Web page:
Brainstorming: pushing the boundaries of thought with no bad consequences. Psychodrama: practicing the client's story told in action. Ideas, introspection and dramatic roleplay can grow into something great to help a judge and jury understand a case. A focus group can be a test drive for theories and themes: The ones you thought were great but stink; the ones that are great that you hadn't thought of. The practice of law doesn't have to be dull for the attorney or client. As two historical giants said at different times, "Imagination is more important than knowledge," and "it is the spirit of the law that keeps justice alive."
Observations made by Albert Einstein and Earl Warren, respectively. Photo by Luigi Ciuffetelli.
"My View from the Third Rail"
THE PRACTICE OF LAW is persuasion guided by rules and creativity; humor is allowed. I designed this site mostly on my own. (Perhaps you can tell.) What you see is basically me. I offer a few bells and whistles, but mostly facts and opinions, with links to back me up.
JURY VERDICTS ARE GREAT. There is nothing better than having the conscience of the community validate your work. I’ve had some biggies, but they can be reduced on appeal, thrown out, and take years to complete. Sometimes it is better to compromise. On the other hand, I crave a trial. I graduated from The Trial Lawyer’s College in 2003, and am always learning how to improve my communication skills by attending and teaching at Lawyers' Continuing Legal Education Programs - more than required by the state. Mind you, if you want to test your case in court, it is a significant benefit to hiring a lawyer with multiple jury verdicts who also knows appellate rules and culture. Trial outcomes can be affected by those rules, and many trial lawyers don't know them so well. I consider myself a trial lawyer, but by sheer number, I have perfected more appeals than completed trials to verdict - though some appeals are small and the number is coming close to even. (Perhaps I'm an appellate lawyer in the guise of a trial lawyer, or vice versa.) But people don't want to or just can't pay for winning appeals and meanwhile, trials to verdict are rare, though they are a major reason I love what I do - the possibility that the conscience of the community will vindicate my client's position. You need a verdict and a lawyer to sustain the result on appeal. Or settle!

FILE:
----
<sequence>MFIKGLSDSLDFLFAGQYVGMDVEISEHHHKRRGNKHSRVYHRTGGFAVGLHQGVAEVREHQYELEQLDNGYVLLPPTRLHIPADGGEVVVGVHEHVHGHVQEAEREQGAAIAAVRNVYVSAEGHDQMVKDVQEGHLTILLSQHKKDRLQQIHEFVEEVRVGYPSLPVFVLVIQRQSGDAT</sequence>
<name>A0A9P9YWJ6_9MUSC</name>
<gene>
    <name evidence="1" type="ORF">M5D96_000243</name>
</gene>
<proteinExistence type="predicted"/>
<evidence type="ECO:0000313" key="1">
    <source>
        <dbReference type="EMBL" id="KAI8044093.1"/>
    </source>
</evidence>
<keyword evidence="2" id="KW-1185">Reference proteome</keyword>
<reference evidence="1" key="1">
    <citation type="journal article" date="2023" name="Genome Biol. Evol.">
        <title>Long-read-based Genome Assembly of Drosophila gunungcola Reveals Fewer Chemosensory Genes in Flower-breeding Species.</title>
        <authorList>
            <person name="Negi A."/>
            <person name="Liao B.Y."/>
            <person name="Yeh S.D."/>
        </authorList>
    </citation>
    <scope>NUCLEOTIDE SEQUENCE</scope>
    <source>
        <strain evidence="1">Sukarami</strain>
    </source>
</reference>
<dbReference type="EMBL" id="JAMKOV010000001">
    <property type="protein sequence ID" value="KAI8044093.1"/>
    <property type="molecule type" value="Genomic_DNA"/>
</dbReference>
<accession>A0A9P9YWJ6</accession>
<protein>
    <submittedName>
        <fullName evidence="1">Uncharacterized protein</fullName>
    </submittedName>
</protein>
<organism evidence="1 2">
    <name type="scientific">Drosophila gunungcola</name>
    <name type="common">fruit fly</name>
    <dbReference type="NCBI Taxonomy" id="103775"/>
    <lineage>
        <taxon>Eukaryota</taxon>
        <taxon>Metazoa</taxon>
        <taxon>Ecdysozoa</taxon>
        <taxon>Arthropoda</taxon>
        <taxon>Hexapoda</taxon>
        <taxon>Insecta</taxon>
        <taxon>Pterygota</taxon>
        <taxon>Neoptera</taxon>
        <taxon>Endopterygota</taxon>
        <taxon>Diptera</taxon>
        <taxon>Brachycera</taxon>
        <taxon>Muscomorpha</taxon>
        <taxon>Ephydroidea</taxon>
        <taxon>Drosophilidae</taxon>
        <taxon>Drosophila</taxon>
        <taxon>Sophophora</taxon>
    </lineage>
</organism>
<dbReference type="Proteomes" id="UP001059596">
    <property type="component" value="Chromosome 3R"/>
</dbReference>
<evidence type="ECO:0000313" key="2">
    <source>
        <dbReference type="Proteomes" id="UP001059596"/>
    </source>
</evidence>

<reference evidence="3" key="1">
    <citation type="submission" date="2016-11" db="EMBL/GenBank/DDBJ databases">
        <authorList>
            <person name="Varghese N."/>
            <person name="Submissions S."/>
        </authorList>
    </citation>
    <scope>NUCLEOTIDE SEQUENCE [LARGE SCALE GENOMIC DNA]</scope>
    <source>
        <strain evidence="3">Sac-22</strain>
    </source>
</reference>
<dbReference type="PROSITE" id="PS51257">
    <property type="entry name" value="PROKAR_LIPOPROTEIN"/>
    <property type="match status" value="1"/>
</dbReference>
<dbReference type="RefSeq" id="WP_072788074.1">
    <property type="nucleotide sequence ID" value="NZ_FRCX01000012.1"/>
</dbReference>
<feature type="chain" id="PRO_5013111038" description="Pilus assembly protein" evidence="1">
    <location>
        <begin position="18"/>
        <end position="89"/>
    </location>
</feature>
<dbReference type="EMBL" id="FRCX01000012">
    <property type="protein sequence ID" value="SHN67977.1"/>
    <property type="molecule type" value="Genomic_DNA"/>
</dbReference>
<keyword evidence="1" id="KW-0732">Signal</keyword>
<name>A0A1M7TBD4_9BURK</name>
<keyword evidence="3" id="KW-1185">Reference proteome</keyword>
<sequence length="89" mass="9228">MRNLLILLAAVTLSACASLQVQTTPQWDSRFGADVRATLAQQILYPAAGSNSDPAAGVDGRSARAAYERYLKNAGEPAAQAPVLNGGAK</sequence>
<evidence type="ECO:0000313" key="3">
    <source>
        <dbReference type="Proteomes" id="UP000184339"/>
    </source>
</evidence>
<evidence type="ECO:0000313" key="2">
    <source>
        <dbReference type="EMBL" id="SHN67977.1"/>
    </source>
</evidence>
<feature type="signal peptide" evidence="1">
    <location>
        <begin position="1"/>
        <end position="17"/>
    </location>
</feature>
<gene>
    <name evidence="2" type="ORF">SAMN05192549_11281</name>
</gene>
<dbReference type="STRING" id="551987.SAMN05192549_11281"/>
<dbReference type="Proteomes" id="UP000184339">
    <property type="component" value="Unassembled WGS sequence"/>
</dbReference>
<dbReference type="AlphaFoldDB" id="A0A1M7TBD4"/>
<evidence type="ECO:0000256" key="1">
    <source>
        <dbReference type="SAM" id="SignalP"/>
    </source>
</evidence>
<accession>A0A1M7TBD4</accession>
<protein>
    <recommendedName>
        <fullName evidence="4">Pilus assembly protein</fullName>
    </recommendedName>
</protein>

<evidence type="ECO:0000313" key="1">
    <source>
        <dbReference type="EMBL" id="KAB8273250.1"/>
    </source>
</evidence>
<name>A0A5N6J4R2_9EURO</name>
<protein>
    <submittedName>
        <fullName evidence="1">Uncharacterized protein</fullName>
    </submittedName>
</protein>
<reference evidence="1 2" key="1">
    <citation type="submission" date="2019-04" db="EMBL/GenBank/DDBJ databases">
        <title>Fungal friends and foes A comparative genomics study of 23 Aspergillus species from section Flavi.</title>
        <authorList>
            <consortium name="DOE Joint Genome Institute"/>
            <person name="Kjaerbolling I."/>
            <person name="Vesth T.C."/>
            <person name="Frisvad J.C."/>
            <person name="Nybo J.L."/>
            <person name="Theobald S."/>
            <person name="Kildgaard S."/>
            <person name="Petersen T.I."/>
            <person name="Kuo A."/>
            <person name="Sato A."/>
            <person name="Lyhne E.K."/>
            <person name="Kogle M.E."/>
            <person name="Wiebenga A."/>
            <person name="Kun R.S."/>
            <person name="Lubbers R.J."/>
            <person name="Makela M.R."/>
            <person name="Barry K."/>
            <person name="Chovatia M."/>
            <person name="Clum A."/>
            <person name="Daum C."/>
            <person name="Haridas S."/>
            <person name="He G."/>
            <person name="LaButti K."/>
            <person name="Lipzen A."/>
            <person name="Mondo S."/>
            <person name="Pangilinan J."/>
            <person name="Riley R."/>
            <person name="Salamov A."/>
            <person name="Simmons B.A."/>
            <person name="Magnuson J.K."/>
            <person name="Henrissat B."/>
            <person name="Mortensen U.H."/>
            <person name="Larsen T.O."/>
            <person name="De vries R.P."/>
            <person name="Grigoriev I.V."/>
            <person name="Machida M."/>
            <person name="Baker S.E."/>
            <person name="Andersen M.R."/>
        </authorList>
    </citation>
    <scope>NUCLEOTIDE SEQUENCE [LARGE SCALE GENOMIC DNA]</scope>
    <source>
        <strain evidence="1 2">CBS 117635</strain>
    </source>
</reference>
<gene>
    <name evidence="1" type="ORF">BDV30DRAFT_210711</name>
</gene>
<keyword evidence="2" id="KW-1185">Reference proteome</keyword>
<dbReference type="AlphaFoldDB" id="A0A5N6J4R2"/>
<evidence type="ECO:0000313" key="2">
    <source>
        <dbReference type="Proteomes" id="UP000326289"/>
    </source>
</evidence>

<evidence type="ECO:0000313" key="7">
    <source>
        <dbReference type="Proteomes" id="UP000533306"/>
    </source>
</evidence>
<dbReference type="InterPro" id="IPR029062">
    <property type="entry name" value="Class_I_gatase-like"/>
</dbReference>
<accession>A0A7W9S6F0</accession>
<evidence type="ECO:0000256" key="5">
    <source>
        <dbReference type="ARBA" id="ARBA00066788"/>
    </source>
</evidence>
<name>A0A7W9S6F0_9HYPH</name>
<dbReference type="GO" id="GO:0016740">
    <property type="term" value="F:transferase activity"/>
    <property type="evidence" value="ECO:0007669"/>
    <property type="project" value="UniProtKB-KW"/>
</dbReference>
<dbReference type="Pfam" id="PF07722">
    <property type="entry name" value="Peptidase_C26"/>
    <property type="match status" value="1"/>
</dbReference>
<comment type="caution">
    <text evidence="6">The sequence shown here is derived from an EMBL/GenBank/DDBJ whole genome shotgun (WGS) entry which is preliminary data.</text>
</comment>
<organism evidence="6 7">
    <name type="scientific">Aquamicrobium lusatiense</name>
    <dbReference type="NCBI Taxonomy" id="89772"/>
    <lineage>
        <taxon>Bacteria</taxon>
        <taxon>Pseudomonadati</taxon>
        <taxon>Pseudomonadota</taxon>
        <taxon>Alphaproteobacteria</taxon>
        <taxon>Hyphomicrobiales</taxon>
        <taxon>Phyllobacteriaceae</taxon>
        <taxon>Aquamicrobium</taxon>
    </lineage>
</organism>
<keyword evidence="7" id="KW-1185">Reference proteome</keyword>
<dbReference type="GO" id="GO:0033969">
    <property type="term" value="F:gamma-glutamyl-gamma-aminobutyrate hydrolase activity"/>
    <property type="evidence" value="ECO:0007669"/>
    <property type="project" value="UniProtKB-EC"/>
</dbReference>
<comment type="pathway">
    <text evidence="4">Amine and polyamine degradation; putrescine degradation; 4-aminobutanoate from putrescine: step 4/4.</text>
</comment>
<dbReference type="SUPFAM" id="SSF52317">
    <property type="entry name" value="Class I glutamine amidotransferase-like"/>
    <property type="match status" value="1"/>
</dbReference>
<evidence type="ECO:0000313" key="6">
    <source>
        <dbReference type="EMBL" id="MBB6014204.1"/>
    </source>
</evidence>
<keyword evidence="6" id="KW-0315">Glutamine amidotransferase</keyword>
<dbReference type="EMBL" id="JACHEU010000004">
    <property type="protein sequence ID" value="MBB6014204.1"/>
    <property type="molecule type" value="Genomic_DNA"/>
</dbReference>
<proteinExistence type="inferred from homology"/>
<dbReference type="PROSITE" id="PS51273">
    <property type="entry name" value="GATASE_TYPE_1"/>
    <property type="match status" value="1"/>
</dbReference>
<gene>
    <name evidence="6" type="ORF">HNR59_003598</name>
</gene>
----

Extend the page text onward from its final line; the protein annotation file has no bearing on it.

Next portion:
I PRACTICE IN NEW YORK, in federal and state court. I am also admitted to the U.S. District Courts in Chicago and Connecticut. I argued to New York’s highest court, the Court of Appeals, and all judges ruled in my client’s favor. I'm a member of the U.S. Supreme Court Bar, where I’ve been counsel on two petitions for writs of certiorari - requests to be heard on national issues of law. My requests were denied, along with some 95% of the others.
I FIGHT FOR employee rights - wage and discrimination claims – and victims of police misconduct. When it is certainly right to do, I represent people harmed by their former lawyers’ egregious mistakes. I cherish appeals and am experienced in both the New York criminal and civil sides of that practice. But, to be blunt, I won't take a case that another lawyer has lost unless there's a real issue and I am paid. Appeals are your last resort if your legal claim is so important that you want to take it as far as you can, and if you can afford it. Maybe, just maybe, yours is the case to change the law. I want that case, but I'll know I (might) have it only when I see it.